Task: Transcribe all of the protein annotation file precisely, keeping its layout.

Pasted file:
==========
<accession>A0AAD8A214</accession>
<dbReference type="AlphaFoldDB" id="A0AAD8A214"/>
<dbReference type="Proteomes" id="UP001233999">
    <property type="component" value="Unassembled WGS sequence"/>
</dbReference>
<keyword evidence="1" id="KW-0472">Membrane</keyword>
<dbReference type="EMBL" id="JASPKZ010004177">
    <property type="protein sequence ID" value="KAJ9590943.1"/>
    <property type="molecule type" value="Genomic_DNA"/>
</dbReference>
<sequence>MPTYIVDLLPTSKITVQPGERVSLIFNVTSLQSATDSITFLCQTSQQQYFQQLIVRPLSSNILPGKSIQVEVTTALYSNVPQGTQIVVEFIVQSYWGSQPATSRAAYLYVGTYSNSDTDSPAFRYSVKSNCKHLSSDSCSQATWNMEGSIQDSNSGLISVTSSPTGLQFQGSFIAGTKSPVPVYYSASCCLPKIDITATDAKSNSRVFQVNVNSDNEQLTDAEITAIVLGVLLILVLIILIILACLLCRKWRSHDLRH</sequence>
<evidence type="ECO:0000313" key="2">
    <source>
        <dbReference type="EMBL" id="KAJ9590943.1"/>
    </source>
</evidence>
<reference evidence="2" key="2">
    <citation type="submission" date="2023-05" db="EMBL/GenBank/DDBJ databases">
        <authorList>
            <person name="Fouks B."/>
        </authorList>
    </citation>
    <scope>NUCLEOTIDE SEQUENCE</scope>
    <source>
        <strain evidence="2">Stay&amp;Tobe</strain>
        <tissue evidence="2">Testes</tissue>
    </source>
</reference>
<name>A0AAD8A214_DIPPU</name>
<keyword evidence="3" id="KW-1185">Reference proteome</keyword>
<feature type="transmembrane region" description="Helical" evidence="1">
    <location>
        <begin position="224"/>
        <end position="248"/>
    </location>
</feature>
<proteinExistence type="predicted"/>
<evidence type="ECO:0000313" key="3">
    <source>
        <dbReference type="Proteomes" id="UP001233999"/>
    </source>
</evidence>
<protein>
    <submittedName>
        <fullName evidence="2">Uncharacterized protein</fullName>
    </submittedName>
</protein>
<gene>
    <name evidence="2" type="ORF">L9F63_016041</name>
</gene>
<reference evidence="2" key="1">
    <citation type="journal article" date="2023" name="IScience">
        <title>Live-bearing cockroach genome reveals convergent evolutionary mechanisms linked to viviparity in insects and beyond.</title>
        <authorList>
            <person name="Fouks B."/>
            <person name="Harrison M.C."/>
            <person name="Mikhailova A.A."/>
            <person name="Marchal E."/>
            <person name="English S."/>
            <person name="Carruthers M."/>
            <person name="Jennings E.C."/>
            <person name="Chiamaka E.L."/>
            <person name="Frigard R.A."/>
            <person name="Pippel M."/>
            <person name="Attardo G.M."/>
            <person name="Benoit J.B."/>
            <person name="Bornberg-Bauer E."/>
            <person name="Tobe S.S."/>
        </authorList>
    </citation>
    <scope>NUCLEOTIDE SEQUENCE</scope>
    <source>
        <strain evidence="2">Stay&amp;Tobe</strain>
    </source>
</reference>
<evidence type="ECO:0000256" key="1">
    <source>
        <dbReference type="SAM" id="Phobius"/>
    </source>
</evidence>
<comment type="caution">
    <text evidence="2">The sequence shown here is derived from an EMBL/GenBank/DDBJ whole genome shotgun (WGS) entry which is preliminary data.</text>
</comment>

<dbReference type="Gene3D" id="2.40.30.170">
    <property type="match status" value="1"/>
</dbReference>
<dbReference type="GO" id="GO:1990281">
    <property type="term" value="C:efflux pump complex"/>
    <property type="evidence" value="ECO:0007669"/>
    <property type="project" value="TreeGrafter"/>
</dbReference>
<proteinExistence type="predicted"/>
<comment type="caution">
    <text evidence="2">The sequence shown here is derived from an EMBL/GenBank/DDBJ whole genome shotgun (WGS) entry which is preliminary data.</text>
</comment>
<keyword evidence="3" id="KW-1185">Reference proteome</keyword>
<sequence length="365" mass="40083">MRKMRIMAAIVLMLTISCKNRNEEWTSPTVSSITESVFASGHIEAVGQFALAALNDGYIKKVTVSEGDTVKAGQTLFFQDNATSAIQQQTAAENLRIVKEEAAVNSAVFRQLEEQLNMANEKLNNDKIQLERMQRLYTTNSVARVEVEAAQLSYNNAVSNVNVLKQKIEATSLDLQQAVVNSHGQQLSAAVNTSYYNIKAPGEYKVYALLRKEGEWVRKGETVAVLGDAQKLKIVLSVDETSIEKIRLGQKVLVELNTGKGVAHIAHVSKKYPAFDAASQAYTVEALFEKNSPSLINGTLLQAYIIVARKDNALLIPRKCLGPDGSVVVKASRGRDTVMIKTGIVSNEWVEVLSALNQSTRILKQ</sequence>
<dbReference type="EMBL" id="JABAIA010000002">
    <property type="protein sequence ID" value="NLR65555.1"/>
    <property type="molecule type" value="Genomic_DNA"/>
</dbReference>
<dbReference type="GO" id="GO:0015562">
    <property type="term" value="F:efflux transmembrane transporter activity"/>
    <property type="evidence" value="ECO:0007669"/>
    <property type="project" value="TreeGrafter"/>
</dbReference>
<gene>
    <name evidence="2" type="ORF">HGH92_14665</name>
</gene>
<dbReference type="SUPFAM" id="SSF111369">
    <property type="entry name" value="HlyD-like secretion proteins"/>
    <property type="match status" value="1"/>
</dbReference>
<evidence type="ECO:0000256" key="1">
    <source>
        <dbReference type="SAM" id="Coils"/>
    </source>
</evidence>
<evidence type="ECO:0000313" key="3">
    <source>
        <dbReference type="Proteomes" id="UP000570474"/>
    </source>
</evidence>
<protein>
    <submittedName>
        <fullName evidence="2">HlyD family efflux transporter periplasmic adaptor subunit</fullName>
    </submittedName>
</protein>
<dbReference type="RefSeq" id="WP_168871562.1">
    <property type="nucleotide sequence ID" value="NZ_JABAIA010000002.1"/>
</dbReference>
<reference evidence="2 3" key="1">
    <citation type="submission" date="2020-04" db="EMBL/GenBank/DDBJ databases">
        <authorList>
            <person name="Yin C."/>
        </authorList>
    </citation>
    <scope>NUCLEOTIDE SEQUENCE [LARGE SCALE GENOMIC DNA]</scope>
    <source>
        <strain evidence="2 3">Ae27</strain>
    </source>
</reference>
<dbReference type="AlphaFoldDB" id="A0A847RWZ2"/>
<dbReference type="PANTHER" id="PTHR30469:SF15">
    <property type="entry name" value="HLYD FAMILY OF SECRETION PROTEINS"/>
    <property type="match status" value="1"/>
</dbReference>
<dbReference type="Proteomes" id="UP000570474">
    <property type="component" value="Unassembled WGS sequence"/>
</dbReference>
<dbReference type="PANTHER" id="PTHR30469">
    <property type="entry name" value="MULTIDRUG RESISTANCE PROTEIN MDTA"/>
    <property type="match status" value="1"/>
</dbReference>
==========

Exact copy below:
<accession>A0AAD8A214</accession>
<dbReference type="AlphaFoldDB" id="A0AAD8A214"/>
<dbReference type="Proteomes" id="UP001233999">
    <property type="component" value="Unassembled WGS sequence"/>
</dbReference>
<keyword evidence="1" id="KW-0472">Membrane</keyword>
<dbReference type="EMBL" id="JASPKZ010004177">
    <property type="protein sequence ID" value="KAJ9590943.1"/>
    <property type="molecule type" value="Genomic_DNA"/>
</dbReference>
<sequence>MPTYIVDLLPTSKITVQPGERVSLIFNVTSLQSATDSITFLCQTSQQQYFQQLIVRPLSSNILPGKSIQVEVTTALYSNVPQGTQIVVEFIVQSYWGSQPATSRAAYLYVGTYSNSDTDSPAFRYSVKSNCKHLSSDSCSQATWNMEGSIQDSNSGLISVTSSPTGLQFQGSFIAGTKSPVPVYYSASCCLPKIDITATDAKSNSRVFQVNVNSDNEQLTDAEITAIVLGVLLILVLIILIILACLLCRKWRSHDLRH</sequence>
<evidence type="ECO:0000313" key="2">
    <source>
        <dbReference type="EMBL" id="KAJ9590943.1"/>
    </source>
</evidence>
<reference evidence="2" key="2">
    <citation type="submission" date="2023-05" db="EMBL/GenBank/DDBJ databases">
        <authorList>
            <person name="Fouks B."/>
        </authorList>
    </citation>
    <scope>NUCLEOTIDE SEQUENCE</scope>
    <source>
        <strain evidence="2">Stay&amp;Tobe</strain>
        <tissue evidence="2">Testes</tissue>
    </source>
</reference>
<name>A0AAD8A214_DIPPU</name>
<keyword evidence="3" id="KW-1185">Reference proteome</keyword>
<feature type="transmembrane region" description="Helical" evidence="1">
    <location>
        <begin position="224"/>
        <end position="248"/>
    </location>
</feature>
<proteinExistence type="predicted"/>
<evidence type="ECO:0000313" key="3">
    <source>
        <dbReference type="Proteomes" id="UP001233999"/>
    </source>
</evidence>
<protein>
    <submittedName>
        <fullName evidence="2">Uncharacterized protein</fullName>
    </submittedName>
</protein>
<gene>
    <name evidence="2" type="ORF">L9F63_016041</name>
</gene>
<reference evidence="2" key="1">
    <citation type="journal article" date="2023" name="IScience">
        <title>Live-bearing cockroach genome reveals convergent evolutionary mechanisms linked to viviparity in insects and beyond.</title>
        <authorList>
            <person name="Fouks B."/>
            <person name="Harrison M.C."/>
            <person name="Mikhailova A.A."/>
            <person name="Marchal E."/>
            <person name="English S."/>
            <person name="Carruthers M."/>
            <person name="Jennings E.C."/>
            <person name="Chiamaka E.L."/>
            <person name="Frigard R.A."/>
            <person name="Pippel M."/>
            <person name="Attardo G.M."/>
            <person name="Benoit J.B."/>
            <person name="Bornberg-Bauer E."/>
            <person name="Tobe S.S."/>
        </authorList>
    </citation>
    <scope>NUCLEOTIDE SEQUENCE</scope>
    <source>
        <strain evidence="2">Stay&amp;Tobe</strain>
    </source>
</reference>
<evidence type="ECO:0000256" key="1">
    <source>
        <dbReference type="SAM" id="Phobius"/>
    </source>
</evidence>
<comment type="caution">
    <text evidence="2">The sequence shown here is derived from an EMBL/GenBank/DDBJ whole genome shotgun (WGS) entry which is preliminary data.</text>
</comment>

<dbReference type="Gene3D" id="2.40.30.170">
    <property type="match status" value="1"/>
</dbReference>
<dbReference type="GO" id="GO:1990281">
    <property type="term" value="C:efflux pump complex"/>
    <property type="evidence" value="ECO:0007669"/>
    <property type="project" value="TreeGrafter"/>
</dbReference>
<proteinExistence type="predicted"/>
<comment type="caution">
    <text evidence="2">The sequence shown here is derived from an EMBL/GenBank/DDBJ whole genome shotgun (WGS) entry which is preliminary data.</text>
</comment>
<keyword evidence="3" id="KW-1185">Reference proteome</keyword>
<sequence length="365" mass="40083">MRKMRIMAAIVLMLTISCKNRNEEWTSPTVSSITESVFASGHIEAVGQFALAALNDGYIKKVTVSEGDTVKAGQTLFFQDNATSAIQQQTAAENLRIVKEEAAVNSAVFRQLEEQLNMANEKLNNDKIQLERMQRLYTTNSVARVEVEAAQLSYNNAVSNVNVLKQKIEATSLDLQQAVVNSHGQQLSAAVNTSYYNIKAPGEYKVYALLRKEGEWVRKGETVAVLGDAQKLKIVLSVDETSIEKIRLGQKVLVELNTGKGVAHIAHVSKKYPAFDAASQAYTVEALFEKNSPSLINGTLLQAYIIVARKDNALLIPRKCLGPDGSVVVKASRGRDTVMIKTGIVSNEWVEVLSALNQSTRILKQ</sequence>
<dbReference type="EMBL" id="JABAIA010000002">
    <property type="protein sequence ID" value="NLR65555.1"/>
    <property type="molecule type" value="Genomic_DNA"/>
</dbReference>
<dbReference type="GO" id="GO:0015562">
    <property type="term" value="F:efflux transmembrane transporter activity"/>
    <property type="evidence" value="ECO:0007669"/>
    <property type="project" value="TreeGrafter"/>
</dbReference>
<gene>
    <name evidence="2" type="ORF">HGH92_14665</name>
</gene>
<dbReference type="SUPFAM" id="SSF111369">
    <property type="entry name" value="HlyD-like secretion proteins"/>
    <property type="match status" value="1"/>
</dbReference>
<evidence type="ECO:0000256" key="1">
    <source>
        <dbReference type="SAM" id="Coils"/>
    </source>
</evidence>
<evidence type="ECO:0000313" key="3">
    <source>
        <dbReference type="Proteomes" id="UP000570474"/>
    </source>
</evidence>
<protein>
    <submittedName>
        <fullName evidence="2">HlyD family efflux transporter periplasmic adaptor subunit</fullName>
    </submittedName>
</protein>
<dbReference type="RefSeq" id="WP_168871562.1">
    <property type="nucleotide sequence ID" value="NZ_JABAIA010000002.1"/>
</dbReference>
<reference evidence="2 3" key="1">
    <citation type="submission" date="2020-04" db="EMBL/GenBank/DDBJ databases">
        <authorList>
            <person name="Yin C."/>
        </authorList>
    </citation>
    <scope>NUCLEOTIDE SEQUENCE [LARGE SCALE GENOMIC DNA]</scope>
    <source>
        <strain evidence="2 3">Ae27</strain>
    </source>
</reference>
<dbReference type="AlphaFoldDB" id="A0A847RWZ2"/>
<dbReference type="PANTHER" id="PTHR30469:SF15">
    <property type="entry name" value="HLYD FAMILY OF SECRETION PROTEINS"/>
    <property type="match status" value="1"/>
</dbReference>
<dbReference type="Proteomes" id="UP000570474">
    <property type="component" value="Unassembled WGS sequence"/>
</dbReference>
<dbReference type="PANTHER" id="PTHR30469">
    <property type="entry name" value="MULTIDRUG RESISTANCE PROTEIN MDTA"/>
    <property type="match status" value="1"/>
</dbReference>